“Most people in their 70s are not that computer savvy,” Ogilvie said. “And [the OMSV] refuses to just give you an actual road test.
Figures from the OSMV show 40 per cent of B.C. drivers referred to the DriveABLE test fail, which means they are not allowed to take a road test. In addition, another 45 per cent have inconclusive results; those drivers are then given a road test. Sixty per cent of people who get to that stage pass and retain their driver’s licence.
The Insurance Corporation of B.C. says seniors (age 70 and over) cause 95 out of every 1,000 accidents in B.C. The average crash rate for drivers of all ages is 124 out of every 1,000 accidents.
“Seniors actually have a relatively low crash rate. Some of the reasons for this may be that they don’t drive as much or during challenging road conditions,” said ICBC spokesman Adam Grossman.
“Maybe they should have a choice — one option or the other,” Ogilvie said. “Take a road test [safely] or take the computer test.”
College pans doctor
Dent said he has had some success arguing his case with B.C.’s College of Physicians and Surgeons. He complained about Dr. Weiss, the physician who reported him to the OSMV without assessing him. In February, the college found his complaint to be valid.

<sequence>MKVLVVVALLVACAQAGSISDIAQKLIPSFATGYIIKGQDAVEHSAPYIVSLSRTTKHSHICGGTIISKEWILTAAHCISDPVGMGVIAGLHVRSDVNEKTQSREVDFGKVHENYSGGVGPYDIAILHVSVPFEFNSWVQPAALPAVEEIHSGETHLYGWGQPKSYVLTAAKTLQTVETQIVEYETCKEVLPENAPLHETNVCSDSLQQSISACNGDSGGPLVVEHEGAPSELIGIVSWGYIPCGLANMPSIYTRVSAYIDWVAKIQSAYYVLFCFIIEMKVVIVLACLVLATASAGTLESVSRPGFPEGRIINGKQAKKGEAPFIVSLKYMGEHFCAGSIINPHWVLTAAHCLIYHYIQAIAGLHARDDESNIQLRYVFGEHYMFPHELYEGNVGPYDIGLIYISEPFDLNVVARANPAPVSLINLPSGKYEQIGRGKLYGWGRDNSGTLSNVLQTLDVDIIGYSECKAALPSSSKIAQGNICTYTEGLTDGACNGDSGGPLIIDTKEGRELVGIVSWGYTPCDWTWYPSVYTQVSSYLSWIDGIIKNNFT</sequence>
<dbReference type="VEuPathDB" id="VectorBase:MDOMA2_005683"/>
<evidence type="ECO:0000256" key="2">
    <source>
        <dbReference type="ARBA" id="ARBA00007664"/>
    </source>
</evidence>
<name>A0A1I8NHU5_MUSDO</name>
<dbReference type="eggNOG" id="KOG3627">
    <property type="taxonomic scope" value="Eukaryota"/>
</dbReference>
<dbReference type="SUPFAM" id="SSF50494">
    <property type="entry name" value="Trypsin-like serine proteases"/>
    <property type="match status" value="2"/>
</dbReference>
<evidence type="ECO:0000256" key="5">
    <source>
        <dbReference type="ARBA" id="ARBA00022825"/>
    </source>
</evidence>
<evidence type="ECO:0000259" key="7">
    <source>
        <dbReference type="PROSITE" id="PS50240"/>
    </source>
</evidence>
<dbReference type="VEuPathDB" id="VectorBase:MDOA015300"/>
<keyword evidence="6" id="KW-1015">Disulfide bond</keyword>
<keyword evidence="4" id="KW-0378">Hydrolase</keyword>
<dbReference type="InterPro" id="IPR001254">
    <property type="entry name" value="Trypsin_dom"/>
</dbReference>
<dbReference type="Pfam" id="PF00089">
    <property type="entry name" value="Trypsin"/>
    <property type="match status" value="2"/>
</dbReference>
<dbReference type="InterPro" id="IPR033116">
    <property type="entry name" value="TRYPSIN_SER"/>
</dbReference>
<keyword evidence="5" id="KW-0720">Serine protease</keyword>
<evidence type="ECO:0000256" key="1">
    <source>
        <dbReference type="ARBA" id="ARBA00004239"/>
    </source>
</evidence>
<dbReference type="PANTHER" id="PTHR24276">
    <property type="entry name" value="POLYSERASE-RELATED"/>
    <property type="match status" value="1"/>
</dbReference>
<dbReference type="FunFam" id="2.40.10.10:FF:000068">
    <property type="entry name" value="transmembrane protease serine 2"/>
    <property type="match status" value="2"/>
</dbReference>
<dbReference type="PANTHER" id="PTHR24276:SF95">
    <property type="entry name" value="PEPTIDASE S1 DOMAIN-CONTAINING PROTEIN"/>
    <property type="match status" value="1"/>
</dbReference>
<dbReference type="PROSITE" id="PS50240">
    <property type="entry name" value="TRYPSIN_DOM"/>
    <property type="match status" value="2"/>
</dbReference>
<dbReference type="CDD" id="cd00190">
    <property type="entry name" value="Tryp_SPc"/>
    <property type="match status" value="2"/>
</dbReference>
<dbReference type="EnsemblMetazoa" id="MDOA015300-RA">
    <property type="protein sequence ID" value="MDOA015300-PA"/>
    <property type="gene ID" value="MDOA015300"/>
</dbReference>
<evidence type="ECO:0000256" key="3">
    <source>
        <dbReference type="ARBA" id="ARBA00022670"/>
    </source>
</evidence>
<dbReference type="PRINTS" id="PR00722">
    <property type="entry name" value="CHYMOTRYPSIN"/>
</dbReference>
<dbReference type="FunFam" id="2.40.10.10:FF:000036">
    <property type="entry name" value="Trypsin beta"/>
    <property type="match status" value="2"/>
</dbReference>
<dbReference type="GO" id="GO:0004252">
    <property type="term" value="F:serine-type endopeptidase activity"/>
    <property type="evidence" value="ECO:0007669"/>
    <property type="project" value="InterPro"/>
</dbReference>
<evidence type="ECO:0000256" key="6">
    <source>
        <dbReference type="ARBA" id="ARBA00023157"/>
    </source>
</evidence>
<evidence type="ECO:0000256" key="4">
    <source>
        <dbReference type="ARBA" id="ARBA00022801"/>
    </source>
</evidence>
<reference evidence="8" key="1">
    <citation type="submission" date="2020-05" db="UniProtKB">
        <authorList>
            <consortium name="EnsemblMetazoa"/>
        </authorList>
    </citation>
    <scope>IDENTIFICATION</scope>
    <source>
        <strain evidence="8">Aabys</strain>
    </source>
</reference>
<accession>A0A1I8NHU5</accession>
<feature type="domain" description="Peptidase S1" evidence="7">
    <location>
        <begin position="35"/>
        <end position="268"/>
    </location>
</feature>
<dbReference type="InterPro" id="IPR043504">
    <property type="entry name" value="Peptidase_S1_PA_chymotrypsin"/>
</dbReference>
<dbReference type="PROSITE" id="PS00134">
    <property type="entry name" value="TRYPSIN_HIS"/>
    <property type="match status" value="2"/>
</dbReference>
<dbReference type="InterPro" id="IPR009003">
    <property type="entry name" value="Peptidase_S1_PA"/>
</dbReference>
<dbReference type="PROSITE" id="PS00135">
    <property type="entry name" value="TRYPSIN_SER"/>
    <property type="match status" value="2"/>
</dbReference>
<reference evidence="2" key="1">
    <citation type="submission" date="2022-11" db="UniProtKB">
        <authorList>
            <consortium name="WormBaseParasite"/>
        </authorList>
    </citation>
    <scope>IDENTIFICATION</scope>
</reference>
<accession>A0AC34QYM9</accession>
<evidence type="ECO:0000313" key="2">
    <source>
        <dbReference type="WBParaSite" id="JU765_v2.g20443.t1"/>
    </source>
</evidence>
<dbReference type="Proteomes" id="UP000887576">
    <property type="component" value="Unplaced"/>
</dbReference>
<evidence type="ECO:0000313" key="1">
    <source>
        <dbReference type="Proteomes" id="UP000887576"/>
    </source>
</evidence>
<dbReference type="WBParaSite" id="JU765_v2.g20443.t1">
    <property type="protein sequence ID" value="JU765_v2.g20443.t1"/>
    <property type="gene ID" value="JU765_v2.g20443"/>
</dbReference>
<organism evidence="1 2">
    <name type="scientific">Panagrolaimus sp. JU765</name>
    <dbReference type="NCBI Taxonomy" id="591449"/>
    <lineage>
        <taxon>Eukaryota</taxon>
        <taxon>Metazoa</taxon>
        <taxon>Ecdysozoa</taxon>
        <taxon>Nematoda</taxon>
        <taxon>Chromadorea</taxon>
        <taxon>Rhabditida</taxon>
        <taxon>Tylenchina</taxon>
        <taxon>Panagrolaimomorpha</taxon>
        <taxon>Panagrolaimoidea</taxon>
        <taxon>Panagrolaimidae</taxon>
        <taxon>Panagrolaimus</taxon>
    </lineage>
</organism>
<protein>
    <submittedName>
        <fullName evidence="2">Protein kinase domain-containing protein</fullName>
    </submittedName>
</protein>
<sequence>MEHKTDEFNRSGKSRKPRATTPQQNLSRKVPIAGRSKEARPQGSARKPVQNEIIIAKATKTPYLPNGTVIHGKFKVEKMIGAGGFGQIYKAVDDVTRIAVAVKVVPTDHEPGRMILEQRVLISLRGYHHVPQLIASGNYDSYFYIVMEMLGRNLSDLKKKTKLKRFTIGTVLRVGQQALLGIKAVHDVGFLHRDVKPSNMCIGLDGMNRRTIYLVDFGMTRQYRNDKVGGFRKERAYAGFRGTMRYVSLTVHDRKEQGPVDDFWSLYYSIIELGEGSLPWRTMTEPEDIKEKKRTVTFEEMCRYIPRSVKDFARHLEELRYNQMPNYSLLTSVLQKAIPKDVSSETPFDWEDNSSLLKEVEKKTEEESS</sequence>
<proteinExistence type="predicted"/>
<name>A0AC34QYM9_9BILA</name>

Weiss declined to speak to CBC News about the case, but the college called the doctor’s actions “precipitous, arbitrary and pre-emptive.”
“Our concerns were further compounded by Dr. Weiss’s intractability with his apparent disregard of opinions contrary to his own from experts in the area who are at least as competent as himself, and further given that his own conclusions were based, perhaps exclusively, on test and testers [the occupational therapist] less compelling than those contrary experts.”
“When we got the [college] letter, I just kept saying ‘Wow, they agree with us!,’ Ogilvie said. “Finally somebody sees. Somebody cares and sees this should not have happened.”
The B.C. Medical Association said drivers such as Dent might have more success appealing directly to the OSMV if the province reinstated staff doctor positions that have been cut.
“There’s a place for discussion of medical opinion,” said BCMA president Ian Gillespie.
He said there are no longer any doctors in that office to give medical discretion where mistakes may have been made.
“We’d like to see that in place again,” he said. “We think it’s really important. Especially because the reporting needs will go up with the demographics of the population.”
Gillespie also said B.C. does not have enough driver rehabilitation programs for stroke victims, who can recover lost cognitive abilities with therapy. He said patients at risk of losing their licence should be given an opportunity to improve.
“They may be able to drive again with that rehabilitation, but without it there is no way of measuring their progress,” Gillespie said.
Ogilvie said her husband had just two brief rehabilitation appointments, but the only result was he lost his driver’s licence.